Keywords:Methane seep, Carbonate, Miocene, Joetsu City, Adsorbed gas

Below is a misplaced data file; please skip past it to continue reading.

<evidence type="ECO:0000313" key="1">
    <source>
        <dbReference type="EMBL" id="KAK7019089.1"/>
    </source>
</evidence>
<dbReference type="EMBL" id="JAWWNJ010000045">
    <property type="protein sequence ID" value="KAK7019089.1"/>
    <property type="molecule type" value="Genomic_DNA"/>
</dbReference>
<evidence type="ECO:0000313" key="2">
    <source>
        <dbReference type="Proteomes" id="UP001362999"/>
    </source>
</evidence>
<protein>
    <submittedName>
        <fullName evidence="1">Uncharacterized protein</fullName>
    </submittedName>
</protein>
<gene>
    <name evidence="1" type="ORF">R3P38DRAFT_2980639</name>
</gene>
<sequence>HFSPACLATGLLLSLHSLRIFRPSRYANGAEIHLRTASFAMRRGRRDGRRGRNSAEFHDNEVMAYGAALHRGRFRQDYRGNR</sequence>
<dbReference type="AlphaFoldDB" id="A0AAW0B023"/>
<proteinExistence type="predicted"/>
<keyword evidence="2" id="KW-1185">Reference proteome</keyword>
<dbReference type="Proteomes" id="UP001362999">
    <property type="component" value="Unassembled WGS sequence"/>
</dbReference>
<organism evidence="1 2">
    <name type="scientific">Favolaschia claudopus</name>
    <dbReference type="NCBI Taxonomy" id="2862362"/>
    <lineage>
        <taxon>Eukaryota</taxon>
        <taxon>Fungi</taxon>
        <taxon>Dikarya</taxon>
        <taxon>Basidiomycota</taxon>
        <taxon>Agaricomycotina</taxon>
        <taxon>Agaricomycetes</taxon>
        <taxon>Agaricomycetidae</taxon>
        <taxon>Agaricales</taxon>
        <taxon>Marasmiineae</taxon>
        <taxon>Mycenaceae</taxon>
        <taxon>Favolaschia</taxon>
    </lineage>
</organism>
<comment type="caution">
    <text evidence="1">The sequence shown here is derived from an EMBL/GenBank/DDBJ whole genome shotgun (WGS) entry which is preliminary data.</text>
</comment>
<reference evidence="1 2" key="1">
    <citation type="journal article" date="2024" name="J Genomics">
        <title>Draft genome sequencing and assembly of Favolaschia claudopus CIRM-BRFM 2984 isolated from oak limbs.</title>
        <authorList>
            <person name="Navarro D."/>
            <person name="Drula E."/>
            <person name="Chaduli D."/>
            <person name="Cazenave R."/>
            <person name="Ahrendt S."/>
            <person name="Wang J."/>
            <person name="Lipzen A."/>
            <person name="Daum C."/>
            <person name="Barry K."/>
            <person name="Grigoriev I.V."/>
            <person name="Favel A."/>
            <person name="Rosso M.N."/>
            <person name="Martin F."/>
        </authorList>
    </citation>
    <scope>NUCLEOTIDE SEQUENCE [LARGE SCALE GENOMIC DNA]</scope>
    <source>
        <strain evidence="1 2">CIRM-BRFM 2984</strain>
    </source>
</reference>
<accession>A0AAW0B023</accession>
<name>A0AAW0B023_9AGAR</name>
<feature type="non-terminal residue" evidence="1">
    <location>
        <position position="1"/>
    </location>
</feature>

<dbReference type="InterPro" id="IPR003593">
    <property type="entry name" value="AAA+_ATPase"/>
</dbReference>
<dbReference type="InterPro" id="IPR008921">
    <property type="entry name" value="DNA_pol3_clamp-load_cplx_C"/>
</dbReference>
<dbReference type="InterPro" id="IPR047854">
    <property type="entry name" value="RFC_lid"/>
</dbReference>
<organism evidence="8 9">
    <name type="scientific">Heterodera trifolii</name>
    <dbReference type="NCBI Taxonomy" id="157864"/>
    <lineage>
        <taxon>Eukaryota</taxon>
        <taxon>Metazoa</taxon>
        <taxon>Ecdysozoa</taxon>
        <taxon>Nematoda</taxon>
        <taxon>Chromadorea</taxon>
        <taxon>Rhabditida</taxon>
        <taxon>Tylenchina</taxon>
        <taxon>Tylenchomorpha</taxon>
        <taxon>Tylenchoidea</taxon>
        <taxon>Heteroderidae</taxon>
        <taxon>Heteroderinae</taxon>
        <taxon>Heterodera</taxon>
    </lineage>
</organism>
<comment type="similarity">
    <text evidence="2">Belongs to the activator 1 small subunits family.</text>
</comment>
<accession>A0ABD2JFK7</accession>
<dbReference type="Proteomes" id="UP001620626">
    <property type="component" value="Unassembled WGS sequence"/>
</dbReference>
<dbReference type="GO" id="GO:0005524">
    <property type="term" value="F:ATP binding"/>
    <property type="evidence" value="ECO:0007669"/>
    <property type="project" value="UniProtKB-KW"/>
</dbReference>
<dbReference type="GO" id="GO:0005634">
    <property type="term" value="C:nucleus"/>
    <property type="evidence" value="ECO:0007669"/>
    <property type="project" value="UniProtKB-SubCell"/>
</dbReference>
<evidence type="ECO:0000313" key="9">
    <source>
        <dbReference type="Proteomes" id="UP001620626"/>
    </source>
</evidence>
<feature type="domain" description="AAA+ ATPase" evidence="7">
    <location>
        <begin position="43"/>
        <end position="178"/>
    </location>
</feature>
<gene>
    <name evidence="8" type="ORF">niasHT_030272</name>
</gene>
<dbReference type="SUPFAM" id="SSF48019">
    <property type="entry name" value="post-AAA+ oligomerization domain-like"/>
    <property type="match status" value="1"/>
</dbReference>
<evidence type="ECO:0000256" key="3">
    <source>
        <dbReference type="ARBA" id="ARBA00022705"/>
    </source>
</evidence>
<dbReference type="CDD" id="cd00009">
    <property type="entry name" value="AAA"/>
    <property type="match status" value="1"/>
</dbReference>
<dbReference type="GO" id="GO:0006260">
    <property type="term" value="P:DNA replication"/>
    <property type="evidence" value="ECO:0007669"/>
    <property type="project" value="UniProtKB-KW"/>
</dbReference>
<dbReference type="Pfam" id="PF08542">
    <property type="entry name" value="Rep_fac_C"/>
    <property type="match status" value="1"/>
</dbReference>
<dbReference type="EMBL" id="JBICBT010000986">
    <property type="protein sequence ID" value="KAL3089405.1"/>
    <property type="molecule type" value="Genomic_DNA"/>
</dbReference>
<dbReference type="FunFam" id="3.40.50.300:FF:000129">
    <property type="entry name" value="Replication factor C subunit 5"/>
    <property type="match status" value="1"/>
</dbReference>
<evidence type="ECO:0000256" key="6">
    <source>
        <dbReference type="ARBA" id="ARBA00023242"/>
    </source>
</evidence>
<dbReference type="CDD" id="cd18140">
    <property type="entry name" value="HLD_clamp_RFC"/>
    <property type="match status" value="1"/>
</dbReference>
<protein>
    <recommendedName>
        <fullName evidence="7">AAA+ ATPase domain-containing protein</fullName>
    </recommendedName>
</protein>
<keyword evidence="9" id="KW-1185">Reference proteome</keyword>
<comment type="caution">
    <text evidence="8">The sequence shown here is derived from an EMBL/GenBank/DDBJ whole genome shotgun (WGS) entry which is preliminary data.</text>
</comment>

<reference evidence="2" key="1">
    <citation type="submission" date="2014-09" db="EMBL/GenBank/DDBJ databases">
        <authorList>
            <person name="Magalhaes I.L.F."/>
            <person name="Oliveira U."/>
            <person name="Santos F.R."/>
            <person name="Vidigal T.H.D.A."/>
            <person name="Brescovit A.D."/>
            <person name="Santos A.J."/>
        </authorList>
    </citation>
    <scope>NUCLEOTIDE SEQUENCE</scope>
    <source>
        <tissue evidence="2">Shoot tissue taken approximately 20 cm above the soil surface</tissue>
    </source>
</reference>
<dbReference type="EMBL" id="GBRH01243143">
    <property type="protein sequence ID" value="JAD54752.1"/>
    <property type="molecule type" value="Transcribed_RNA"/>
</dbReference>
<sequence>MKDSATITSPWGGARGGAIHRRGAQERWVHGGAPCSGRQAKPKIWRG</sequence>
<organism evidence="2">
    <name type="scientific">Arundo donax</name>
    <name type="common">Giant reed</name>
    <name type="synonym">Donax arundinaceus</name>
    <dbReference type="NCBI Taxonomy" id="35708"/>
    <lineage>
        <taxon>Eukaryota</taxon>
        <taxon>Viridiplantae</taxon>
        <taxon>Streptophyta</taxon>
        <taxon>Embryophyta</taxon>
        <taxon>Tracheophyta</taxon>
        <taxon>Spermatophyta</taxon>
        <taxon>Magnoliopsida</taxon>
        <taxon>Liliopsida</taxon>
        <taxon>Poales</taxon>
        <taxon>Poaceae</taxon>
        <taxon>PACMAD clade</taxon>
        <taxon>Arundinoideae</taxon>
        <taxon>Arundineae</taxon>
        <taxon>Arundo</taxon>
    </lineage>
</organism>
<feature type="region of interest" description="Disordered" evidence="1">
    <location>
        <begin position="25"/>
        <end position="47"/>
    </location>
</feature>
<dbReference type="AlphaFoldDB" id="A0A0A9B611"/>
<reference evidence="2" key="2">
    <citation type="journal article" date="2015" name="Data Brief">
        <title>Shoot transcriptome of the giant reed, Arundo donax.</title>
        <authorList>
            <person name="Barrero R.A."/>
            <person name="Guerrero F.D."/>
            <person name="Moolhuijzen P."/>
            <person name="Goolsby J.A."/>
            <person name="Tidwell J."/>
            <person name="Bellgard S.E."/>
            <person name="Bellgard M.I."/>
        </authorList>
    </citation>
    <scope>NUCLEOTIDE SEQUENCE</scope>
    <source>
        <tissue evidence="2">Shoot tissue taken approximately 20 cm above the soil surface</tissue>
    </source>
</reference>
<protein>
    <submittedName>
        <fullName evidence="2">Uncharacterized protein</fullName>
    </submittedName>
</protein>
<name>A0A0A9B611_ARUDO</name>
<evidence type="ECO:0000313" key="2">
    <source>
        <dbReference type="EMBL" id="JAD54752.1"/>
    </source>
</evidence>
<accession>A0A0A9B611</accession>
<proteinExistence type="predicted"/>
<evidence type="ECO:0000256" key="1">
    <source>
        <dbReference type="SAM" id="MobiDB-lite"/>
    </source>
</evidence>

Submarine methane seeps where methane-charged fluids seep out of the seafloor have been regarded as major sources of methane which is a main component of natural gases and a potent greenhouse gas. In methane seeps, anaerobic oxidation of methane (AOM) by microbial consortia increases alkalinity and induces methane-derived authigenic carbonate precipitation. Ancient methane seeps can be recognized from low stable carbon isotopic compositions derived from methane and lipid biomarkers of microbes performing AOM recorded in carbonate rocks hosted in sedimentary strata. They have a great significance as direct evidences of generation, migration, and emission of methane in the geological past. Methane is generated by microbial or thermal degradation of organic matter in shallow or deep sediment depths, respectively, and the origins of methane can be distinguished by proxies such as carbon isotopic compositions of methane. Identifying the origin of methane in ancient seep fluids can provide an insight into origin and pathway of seep fluid, and oil and natural gas generation in the past, but the way to directly estimate origins of methane in ancient seeps has not been established yet. Authigenic carbonates are reported to adsorb hydrocarbon gases in surrounding sediments (Ijiri et al., 2009). If ancient seep carbonates could also adsorb “paleo-methane” dissolved in seep fluids, it may be possible to estimate the origins of methane in ancient seeps by analyzing isotopic compositions of the adsorbed methane. This study attempted to extract adsorbed gas from an ancient seep carbonate and analyze stable carbon isotopic compositions (δ13C values) of methane to estimate its origin. Studied material is a methane-seep carbonate collected from the upper Miocene Nodani Formation in Joetsu City, Niigata Prefecture, central Japan. This carbonate mainly consists of dark-grey matrix of micritic aragonite and has abundant void spaces rimmed with creamy-colored acicular aragonite cements. Both of the micritic part and acicular aragonite have low δ13C values (−42.6 to −15.4‰ vs. PDB), and the former contains lipid biomarkers of anaerobic methanotrophic archaea, pentamethylicosane and crocetane, showing that the carbonate was precipitated in a methane seep. Adsorbed methane was liberated by dissolution of carbonate powders by adding phosphoric acid, and then introduced into GC-IRMS to analyze concentration and δ13C values of methane. Methane was successfully extracted from all samples, and the δ13C values of methane ranged widely from −60.7 to −40.0‰. This suggests that the extracted methane is composed of a mixture of biogenic and thermogenic methane in various ratios and/or contains biogenic methane enriched in 13C due to fractionation through AOM. The δ13C values of the extracted methane and those of the carbonate powders from which gases were extracted showed a weak positive correlation, and void-filling acicular aragonite mostly have lower δ13C values of extracted methane and carbonate than those of micritic parts. This result implies that the methane contained in the seep fluid could be trapped in the host carbonate phases during their precipitation, and there was some relation between precipitation of each carbonate phase, either in sediment or void, and origin and/or flux of methane trapped in it. Because it is also possible that the methane was adsorbed after precipitation and during burial of the carbonate, further investigation of the preservation state of the gases in the seep carbonate is required to elucidate where and how the methane was trapped within the carbonate.